Homeowners with Adjustable-Rate Mortgages Increased Their Spending in Anticipation of Lower Mortgage Payments Despite a Drop in
WASHINGTON , April 20 /Businesswire/ - Today the JPMorgan Chase Institute released data showing that homeowners with adjustable rate mortgages (ARMs) significantly increased their spending both before and after anticipated mortgage payment decreases, despite a substantial drop in their home values. As a result of the Federal Reserve’s low interest rate policy, the mortgage rates of ARMs that reset between 2010 and 2012 dropped substantially, leading to lower mortgage payments for ARM borrowers. These homeowners increased their credit card spending by 9 percent in the year before the anticipated drop in their mortgage payments and by 15 percent in the year after reset, despite a 25 percent drop in their home values over the 5 years before reset.
Homeowners used the savings from lower ARM payments to make more purchases across all spending categories. Notably, spending on home improvements increased the most in both the pre-reset and post-reset periods, by 20 percent and 26 percent respectively. Homeowners increased their investment in their homes despite the fact that home values had dropped by 25 percent since origination.
The Consumer Spending Response to Mortgage Resets: Microdata on Monetary Policy report was constructed using de-identified data of 4,321 homeowners who had 30-year 5/1 ARMs that reset between April 2010 and December 2012 and a credit card through Chase. The report includes an analysis of changes in credit card spending and revolving balance in the two-year period surrounding ARM reset. Note that the median income of the sample was approximately $120,000, which is considerably higher than the Survey of Consumer Finances median before-tax family income for homeowners in the time period analyzed.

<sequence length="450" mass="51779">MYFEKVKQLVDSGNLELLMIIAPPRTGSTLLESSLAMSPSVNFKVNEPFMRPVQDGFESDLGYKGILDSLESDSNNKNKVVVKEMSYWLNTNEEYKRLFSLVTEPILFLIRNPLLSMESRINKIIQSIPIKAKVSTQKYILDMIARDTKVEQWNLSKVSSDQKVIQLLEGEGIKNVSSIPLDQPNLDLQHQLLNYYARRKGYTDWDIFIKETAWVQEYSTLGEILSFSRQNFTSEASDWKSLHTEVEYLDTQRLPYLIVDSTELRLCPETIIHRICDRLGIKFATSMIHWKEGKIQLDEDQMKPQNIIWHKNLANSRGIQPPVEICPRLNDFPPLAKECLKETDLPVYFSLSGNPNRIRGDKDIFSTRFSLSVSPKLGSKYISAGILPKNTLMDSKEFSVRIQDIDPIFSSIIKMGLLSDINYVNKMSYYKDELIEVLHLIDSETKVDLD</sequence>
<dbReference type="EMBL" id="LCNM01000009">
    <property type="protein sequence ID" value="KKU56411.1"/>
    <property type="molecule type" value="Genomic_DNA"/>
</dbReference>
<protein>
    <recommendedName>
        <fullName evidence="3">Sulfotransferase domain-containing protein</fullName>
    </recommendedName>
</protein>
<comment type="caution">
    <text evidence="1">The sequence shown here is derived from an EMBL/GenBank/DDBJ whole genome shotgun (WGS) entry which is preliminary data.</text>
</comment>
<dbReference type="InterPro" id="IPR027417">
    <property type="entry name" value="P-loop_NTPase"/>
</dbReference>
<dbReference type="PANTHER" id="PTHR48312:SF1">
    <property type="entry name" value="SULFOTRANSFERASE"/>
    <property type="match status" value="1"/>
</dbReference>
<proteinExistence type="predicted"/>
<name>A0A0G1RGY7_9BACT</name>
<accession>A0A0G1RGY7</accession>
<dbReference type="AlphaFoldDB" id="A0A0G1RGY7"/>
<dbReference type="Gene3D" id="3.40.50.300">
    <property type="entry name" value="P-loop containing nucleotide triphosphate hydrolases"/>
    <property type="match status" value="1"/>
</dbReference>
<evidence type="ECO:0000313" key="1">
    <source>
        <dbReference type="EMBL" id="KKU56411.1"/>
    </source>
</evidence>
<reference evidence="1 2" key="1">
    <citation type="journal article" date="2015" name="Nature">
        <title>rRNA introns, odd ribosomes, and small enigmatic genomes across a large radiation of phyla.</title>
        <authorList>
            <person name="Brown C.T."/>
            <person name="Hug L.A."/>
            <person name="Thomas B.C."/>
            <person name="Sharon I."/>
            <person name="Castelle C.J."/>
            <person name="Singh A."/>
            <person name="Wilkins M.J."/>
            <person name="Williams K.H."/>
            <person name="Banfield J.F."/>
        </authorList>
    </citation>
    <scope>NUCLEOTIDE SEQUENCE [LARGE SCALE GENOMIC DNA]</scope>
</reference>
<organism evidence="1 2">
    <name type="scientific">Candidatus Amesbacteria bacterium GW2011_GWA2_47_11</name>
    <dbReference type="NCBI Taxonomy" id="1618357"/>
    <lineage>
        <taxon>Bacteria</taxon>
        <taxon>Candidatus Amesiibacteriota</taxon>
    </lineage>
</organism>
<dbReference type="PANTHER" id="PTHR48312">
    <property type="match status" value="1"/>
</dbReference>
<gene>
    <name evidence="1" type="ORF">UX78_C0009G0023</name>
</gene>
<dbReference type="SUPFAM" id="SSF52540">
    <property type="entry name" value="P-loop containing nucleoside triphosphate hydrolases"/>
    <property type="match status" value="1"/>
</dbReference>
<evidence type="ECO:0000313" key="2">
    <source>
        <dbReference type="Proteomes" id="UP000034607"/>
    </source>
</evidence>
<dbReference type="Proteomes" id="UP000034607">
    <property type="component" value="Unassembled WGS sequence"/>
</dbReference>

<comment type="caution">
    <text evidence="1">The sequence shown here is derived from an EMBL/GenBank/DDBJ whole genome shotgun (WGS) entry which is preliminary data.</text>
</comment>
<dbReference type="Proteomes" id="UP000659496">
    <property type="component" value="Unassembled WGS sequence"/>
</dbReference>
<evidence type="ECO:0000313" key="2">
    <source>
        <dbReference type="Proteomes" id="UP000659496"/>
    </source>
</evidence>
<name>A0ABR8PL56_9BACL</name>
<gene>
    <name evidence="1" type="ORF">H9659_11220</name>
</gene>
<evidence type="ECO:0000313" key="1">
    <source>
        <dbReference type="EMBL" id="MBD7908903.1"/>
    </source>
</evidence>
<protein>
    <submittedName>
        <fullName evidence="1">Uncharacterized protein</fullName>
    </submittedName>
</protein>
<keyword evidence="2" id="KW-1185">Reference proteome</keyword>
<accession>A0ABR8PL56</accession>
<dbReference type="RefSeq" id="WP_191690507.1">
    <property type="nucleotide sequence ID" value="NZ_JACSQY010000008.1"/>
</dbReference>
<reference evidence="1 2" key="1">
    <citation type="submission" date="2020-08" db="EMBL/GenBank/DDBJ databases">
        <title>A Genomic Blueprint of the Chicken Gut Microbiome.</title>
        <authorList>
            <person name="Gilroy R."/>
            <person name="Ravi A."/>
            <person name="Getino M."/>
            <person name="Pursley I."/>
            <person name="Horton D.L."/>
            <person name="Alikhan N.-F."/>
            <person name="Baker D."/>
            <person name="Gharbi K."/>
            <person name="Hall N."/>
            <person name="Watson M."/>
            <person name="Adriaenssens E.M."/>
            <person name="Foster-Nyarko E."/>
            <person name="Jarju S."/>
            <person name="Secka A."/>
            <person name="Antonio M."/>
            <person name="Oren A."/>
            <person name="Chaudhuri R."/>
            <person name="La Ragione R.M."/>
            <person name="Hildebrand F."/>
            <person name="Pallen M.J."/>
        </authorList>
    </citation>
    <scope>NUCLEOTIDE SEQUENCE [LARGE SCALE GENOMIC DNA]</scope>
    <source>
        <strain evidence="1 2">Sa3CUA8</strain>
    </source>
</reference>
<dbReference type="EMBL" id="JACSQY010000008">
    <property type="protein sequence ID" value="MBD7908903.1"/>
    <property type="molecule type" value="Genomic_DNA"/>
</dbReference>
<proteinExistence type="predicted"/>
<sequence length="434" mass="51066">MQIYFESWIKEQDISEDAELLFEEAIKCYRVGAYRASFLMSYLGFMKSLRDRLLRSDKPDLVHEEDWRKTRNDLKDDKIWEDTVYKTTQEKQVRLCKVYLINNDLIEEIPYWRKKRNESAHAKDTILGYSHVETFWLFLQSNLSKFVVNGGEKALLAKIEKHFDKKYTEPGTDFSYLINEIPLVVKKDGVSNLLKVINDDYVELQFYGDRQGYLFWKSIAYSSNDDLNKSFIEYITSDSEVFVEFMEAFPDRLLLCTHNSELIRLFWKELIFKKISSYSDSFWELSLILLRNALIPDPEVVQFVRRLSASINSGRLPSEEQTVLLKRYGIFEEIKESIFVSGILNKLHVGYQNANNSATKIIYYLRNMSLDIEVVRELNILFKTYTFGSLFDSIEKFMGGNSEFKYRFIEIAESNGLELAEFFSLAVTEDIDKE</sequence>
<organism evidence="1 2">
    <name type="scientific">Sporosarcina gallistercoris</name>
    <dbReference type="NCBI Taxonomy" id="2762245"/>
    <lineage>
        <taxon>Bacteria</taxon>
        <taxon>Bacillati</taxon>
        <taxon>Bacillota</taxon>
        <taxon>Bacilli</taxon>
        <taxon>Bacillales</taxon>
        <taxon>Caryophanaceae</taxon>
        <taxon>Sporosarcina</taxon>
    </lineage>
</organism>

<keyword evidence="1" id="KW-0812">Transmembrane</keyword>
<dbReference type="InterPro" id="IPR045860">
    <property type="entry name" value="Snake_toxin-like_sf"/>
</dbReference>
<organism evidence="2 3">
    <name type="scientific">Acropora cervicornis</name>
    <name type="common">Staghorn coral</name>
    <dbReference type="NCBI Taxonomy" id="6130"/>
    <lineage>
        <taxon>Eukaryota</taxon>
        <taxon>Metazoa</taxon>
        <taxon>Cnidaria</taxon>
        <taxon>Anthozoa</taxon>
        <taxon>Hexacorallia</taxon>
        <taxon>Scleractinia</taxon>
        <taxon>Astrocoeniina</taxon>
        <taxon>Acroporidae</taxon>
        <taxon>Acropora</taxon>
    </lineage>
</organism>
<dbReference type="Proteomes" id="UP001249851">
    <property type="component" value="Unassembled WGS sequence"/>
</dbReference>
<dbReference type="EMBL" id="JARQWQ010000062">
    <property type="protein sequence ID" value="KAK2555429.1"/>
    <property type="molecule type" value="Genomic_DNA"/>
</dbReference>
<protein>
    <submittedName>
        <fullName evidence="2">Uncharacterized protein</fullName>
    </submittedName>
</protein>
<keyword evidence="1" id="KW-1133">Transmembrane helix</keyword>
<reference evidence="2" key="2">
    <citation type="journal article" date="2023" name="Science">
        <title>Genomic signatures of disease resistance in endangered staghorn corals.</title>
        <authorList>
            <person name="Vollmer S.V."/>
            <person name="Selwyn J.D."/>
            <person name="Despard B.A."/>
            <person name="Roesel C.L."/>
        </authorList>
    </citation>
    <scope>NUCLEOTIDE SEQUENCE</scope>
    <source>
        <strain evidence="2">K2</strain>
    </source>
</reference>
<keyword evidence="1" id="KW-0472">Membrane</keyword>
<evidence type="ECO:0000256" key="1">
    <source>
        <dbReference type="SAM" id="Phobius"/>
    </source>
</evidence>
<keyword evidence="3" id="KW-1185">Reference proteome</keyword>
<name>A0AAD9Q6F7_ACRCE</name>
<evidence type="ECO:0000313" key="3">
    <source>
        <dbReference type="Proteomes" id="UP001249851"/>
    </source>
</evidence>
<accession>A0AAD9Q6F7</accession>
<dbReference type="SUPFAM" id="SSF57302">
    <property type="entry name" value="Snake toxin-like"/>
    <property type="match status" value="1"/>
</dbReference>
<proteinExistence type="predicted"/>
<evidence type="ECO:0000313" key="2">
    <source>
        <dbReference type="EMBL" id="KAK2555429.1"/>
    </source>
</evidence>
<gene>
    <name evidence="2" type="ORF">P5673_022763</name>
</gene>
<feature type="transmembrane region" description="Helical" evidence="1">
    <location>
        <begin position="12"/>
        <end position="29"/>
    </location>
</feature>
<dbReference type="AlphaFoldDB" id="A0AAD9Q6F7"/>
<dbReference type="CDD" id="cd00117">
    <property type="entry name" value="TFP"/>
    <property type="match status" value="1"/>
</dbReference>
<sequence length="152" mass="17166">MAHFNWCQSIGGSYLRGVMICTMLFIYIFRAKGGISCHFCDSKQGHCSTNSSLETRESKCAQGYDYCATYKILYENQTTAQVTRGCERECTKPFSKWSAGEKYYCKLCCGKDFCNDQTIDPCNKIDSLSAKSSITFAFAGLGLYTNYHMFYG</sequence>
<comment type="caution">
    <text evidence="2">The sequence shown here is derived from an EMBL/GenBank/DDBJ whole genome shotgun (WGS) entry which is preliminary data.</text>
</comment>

“These data underscore the impact of easy monetary policy on the spending of ARM borrowers despite declining home values, and highlight a segment of borrowers that should be carefully watched as rates begin to go back up,” said Diana Farrell, President and CEO, JPMorgan Chase Institute. “As housing policy reforms are deliberated, consideration should also be given to how those policies impact which type of mortgage borrowers choose and the influence those choices have on the ability of monetary policy to impact personal consumption.”
Following are the key findings from this new report.
About the JPMorgan Chase Institute
The JPMorgan Chase Institute is a global think tank dedicated to delivering data-rich analyses and expert insights for the public good. Its aim is to help decision makers – policymakers, businesses, and nonprofit leaders – appreciate the scale, granularity, diversity, and interconnectedness of the global economic system and use better facts, timely data, and thoughtful analysis to make smarter decisions to advance global prosperity. Drawing on JPMorgan Chase & Co.’s unique proprietary data, expertise, and market access, the Institute develops analyses and insights on the inner workings of the global economy, frames critical problems, and convenes stakeholders and leading thinkers. For more information visit: jpmorganchaseinstitute.com.